Gyri and Sulci of the Brain

Brain Sulci and Gyri
The brain is divided into two cerebral hemispheres and is responsible for conscious thought, emotion and voluntary movement. The folds on its surface are known as gyri and the grooves are known as sulci. PASIEKA/Science Photo Library/Getty Images

The brain has a unique appearance that consists of many ridges and indentations. A brain ridge is known as a gyrus (plural: gyri) and an indentation or depression is a sulcus (plural: sulci) or fissure. Gyri and sulci give the brain its wrinkled appearance.

The cerebral cortex, or the outer layer of the cerebrum, consists of gyri that are typically surrounded by one or more sulci. The cerebral cortex is the most highly developed area of the brain and is responsible for higher brain functions such as thinking, planning, and decision making.

Key Takeaways: Brain Gyri and Sulci

  • Gyri and sulci are the folds and indentations in the brain that give it its wrinkled appearance.
  • Gyri (singular: gyrus) are the folds or bumps in the brain and sulci (singular: sulcus) are the indentations or grooves.
  • Folding of the cerebral cortex creates gyri and sulci which separate brain regions and increase the brain's surface area and cognitive ability.
  • Gyri and sulci form boundaries within and between the lobes of the brain and divide it into two hemispheres.
  • The medial longitudinal fissure is the sulcus that separates the left and right brain hemispheres. The corpus callosum is found within this fissure.
  • An example of a gyrus is Broca's gyrus, an area of the brain that orchestrates speech production.

Gyri and Sulci Functions

Brain gyri and sulci serve two very important functions: They increase the surface area of the cerebral cortex and they form brain divisions. Increasing the surface area of the brain allows more neurons to be packed into the cortex so that it can process more information. Gyri and sulci form brain divisions by creating boundaries between the lobes of the brain and dividing the brain into two hemispheres.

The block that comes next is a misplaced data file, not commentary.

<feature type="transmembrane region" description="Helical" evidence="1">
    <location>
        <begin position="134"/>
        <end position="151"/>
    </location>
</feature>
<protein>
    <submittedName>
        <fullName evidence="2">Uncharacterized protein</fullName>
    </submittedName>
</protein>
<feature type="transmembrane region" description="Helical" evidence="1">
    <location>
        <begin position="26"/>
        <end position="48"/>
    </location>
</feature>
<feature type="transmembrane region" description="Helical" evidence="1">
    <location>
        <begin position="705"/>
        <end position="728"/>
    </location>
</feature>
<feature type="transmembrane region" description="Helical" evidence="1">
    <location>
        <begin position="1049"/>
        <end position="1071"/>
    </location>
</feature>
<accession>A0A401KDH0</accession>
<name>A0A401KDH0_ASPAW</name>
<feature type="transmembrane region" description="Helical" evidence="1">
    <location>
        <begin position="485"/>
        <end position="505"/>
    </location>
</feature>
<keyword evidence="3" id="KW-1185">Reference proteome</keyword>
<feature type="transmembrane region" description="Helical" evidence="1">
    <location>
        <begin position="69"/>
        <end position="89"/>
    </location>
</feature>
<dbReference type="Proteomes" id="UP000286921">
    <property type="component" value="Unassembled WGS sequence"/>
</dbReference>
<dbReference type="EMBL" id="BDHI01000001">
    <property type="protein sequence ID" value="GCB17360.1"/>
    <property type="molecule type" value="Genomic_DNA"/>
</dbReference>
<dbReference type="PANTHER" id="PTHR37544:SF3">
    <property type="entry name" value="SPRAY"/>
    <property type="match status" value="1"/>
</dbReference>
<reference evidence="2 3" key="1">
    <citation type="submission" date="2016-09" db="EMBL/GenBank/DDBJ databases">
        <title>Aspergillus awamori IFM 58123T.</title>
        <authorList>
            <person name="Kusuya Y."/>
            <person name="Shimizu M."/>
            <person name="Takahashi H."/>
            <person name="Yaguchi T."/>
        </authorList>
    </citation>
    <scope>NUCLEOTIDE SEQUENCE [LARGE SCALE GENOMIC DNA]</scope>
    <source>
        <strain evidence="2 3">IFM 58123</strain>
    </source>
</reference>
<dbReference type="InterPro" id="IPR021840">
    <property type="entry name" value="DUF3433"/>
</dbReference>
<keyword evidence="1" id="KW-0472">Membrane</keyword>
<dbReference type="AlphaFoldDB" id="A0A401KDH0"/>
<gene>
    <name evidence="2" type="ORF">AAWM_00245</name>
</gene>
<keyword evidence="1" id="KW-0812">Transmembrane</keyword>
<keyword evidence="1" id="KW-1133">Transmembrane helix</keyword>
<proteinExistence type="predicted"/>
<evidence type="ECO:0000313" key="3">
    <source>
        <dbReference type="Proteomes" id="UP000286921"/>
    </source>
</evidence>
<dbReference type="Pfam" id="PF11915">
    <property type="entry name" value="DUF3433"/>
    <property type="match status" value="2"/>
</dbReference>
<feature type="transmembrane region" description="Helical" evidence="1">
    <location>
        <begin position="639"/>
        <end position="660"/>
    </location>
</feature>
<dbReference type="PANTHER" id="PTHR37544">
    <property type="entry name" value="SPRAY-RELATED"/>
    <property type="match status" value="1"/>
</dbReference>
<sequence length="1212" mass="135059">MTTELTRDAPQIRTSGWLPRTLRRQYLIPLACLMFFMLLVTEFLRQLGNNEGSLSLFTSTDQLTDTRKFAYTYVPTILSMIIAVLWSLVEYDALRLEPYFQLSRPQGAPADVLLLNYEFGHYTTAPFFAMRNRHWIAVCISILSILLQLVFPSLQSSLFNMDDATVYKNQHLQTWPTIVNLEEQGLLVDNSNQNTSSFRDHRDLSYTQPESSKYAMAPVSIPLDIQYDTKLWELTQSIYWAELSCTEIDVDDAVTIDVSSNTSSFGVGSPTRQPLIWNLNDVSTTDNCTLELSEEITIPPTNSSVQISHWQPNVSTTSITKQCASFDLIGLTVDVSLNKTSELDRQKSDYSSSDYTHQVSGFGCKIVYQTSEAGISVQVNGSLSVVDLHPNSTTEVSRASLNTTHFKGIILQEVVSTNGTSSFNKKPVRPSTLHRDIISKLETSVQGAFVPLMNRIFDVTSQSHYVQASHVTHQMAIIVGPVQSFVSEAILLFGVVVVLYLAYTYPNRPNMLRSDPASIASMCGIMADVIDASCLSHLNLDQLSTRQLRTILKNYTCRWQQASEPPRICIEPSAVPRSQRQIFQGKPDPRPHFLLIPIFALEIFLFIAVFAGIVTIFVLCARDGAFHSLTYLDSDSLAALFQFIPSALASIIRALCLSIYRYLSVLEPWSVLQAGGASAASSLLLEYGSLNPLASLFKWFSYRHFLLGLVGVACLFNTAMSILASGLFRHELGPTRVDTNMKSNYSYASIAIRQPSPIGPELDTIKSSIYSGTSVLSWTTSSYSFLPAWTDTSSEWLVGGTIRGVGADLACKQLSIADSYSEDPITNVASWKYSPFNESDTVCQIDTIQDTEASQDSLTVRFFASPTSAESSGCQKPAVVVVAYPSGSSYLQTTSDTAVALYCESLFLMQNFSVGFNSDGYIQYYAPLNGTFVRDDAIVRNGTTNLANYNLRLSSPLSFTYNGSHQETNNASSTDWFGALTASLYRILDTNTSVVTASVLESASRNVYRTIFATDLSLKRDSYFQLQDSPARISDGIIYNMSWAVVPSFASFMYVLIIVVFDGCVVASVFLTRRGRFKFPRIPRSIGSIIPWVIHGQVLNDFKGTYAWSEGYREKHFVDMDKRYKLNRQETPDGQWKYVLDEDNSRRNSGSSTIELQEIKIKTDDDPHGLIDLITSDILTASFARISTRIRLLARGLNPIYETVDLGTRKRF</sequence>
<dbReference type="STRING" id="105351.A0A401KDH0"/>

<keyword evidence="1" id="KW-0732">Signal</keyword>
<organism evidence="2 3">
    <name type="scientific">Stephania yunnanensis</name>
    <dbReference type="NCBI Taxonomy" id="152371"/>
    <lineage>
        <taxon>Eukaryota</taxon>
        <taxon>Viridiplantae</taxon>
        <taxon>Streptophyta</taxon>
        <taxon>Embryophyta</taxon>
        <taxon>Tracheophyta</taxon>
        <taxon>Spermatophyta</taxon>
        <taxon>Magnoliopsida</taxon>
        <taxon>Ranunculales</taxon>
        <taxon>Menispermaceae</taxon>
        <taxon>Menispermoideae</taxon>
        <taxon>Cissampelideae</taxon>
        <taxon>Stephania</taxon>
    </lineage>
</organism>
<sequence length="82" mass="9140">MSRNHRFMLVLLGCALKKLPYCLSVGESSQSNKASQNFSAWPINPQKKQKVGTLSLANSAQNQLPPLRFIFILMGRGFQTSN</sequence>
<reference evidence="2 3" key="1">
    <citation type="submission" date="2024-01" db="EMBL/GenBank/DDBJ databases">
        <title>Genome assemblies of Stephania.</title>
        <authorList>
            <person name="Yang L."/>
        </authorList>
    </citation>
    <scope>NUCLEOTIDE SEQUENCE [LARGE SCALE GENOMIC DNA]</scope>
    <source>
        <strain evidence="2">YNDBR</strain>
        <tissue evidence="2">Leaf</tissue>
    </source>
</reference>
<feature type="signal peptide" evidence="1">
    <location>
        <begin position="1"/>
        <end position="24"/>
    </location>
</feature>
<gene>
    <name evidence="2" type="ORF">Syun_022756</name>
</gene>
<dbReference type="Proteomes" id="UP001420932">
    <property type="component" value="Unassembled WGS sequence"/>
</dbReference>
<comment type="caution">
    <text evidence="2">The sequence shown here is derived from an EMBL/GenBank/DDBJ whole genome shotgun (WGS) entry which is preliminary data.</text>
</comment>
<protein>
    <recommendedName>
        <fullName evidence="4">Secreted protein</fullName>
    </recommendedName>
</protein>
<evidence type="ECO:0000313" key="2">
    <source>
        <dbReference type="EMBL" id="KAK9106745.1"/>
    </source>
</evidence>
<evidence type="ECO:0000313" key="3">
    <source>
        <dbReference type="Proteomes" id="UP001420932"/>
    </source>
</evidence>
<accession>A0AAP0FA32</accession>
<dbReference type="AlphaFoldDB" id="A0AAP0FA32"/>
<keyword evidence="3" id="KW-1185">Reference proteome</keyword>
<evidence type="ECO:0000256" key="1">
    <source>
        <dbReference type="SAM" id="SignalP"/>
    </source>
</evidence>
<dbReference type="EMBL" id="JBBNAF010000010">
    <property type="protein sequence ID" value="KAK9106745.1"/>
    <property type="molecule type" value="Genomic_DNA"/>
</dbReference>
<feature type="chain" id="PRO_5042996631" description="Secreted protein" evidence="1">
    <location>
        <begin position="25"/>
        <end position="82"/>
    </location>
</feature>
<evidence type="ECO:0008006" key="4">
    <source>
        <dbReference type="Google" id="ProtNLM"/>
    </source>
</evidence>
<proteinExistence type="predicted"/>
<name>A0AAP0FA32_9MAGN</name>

Lobes of the Cerebral Cortex

The cerebral cortex is divided into the following four lobes that each serve several important functions.

  • Frontal lobes: The frontal lobes are located in the front-most region of the cerebral cortex. They are vital for motor control, thinking, and reasoning.
  • Parietal lobes: The parietal lobes are positioned above the temporal lobes near the brain's center and they process sensory information.
  • Temporal lobes: The temporal lobes are positioned behind the frontal lobes. They are important for language and speech production as well as memory and emotion processing.
  • Occipital lobes: The occipital lobes sit at the posterior region of the cerebral cortex and are the main centers for visual processing.

Gyri and sulci are very important features of the central nervous system. Folding of the cerebral cortex creates these ridges and grooves which serve to separate brain regions and increase cognitive ability.

Brain Sulci or Fissures

Below is a listing of several key sulci/fissures in the brain and the divisions they create.

  • Interhemispheric (Medial Longitudinal Fissure): This is a deep furrow located down the center of the brain that separates the left and right brain hemispheres. The corpus callosum, a wide ribbon of nerves, is located within this fissure.
  • Fissure of Sylvius (Lateral Sulcus): This deep grove separates the parietal and temporal lobes.
  • Central Sulcus (Fissure of Rolando): This sulcus separates the parietal and frontal lobes.
  • Collateral Sulcus: This furrow separates the fusiform gyrus and the hippocampal gyrus on the lower surface of the temporal lobes.
  • Parieto-occipital Sulcus: This deep crevice separates the parietal and occipital lobes.
  • Calcarine Sulcus: This groove is located in the occipital lobes and divides the visual cortex.

Brain Gyri

Listed below are a number of important gyri of the cerebrum.

  • Angular Gyrus: This fold in the parietal lobe is the area of the brain that assists in processing auditory and visual stimuli. It is also involved in language comprehension.
  • Broca's Gyrus (Broca's Area): This area of the brain, located in the left frontal lobe in most individuals, controls motor functions involved with speech production.
  • Cingulate Gyrus: This arch-shaped fold in the brain is located above the corpus callosum. It is a component of the limbic system that processes sensory input concerning emotions and regulates aggressive behavior.
  • Fusiform Gyrus: This bulge, located in the temporal and occipital lobes, consists of lateral and medial parts. It is thought to play a role in facial and word recognition.
  • Hippocampal Gyrus (Parahippocampal Gyrus): This fold on the inner surface of the temporal lobe borders the hippocampus. The hippocampal gyrus surrounds the hippocampus and plays an important role in memory.
  • Lingual Gyrus: This coil of the occipital lobe is involved in visual processing. The lingual gyrus is bordered by the calcarine sulcus and collateral sulcus. Anteriorly, the lingual gyrus is continuous with the parahippocampal gyrus and together they form the medial portion of the fusiform gyrus.